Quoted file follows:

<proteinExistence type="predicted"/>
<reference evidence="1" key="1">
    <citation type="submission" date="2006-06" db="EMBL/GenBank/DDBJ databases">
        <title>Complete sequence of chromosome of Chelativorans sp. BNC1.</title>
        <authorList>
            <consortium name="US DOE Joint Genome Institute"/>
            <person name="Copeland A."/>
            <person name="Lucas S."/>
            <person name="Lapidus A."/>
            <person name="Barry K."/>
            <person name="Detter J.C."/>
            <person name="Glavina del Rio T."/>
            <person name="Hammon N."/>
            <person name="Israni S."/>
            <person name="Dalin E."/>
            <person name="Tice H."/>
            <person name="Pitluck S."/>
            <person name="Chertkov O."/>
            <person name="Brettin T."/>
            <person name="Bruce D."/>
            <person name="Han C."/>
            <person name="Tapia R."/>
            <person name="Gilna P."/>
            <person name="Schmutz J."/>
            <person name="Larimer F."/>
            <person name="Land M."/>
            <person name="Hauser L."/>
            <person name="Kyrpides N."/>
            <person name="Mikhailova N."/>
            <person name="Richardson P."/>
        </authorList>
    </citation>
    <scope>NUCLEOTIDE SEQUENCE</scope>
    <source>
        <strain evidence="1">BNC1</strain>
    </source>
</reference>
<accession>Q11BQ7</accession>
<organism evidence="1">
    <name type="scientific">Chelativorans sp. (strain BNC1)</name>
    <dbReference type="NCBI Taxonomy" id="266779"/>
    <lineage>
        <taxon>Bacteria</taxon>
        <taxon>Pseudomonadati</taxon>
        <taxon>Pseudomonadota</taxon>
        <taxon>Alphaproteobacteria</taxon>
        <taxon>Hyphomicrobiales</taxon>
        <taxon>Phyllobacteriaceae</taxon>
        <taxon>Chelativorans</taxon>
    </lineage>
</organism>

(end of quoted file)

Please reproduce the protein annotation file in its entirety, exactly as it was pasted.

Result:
<proteinExistence type="predicted"/>
<reference evidence="1" key="1">
    <citation type="submission" date="2006-06" db="EMBL/GenBank/DDBJ databases">
        <title>Complete sequence of chromosome of Chelativorans sp. BNC1.</title>
        <authorList>
            <consortium name="US DOE Joint Genome Institute"/>
            <person name="Copeland A."/>
            <person name="Lucas S."/>
            <person name="Lapidus A."/>
            <person name="Barry K."/>
            <person name="Detter J.C."/>
            <person name="Glavina del Rio T."/>
            <person name="Hammon N."/>
            <person name="Israni S."/>
            <person name="Dalin E."/>
            <person name="Tice H."/>
            <person name="Pitluck S."/>
            <person name="Chertkov O."/>
            <person name="Brettin T."/>
            <person name="Bruce D."/>
            <person name="Han C."/>
            <person name="Tapia R."/>
            <person name="Gilna P."/>
            <person name="Schmutz J."/>
            <person name="Larimer F."/>
            <person name="Land M."/>
            <person name="Hauser L."/>
            <person name="Kyrpides N."/>
            <person name="Mikhailova N."/>
            <person name="Richardson P."/>
        </authorList>
    </citation>
    <scope>NUCLEOTIDE SEQUENCE</scope>
    <source>
        <strain evidence="1">BNC1</strain>
    </source>
</reference>
<accession>Q11BQ7</accession>
<organism evidence="1">
    <name type="scientific">Chelativorans sp. (strain BNC1)</name>
    <dbReference type="NCBI Taxonomy" id="266779"/>
    <lineage>
        <taxon>Bacteria</taxon>
        <taxon>Pseudomonadati</taxon>
        <taxon>Pseudomonadota</taxon>
        <taxon>Alphaproteobacteria</taxon>
        <taxon>Hyphomicrobiales</taxon>
        <taxon>Phyllobacteriaceae</taxon>
        <taxon>Chelativorans</taxon>
    </lineage>
</organism>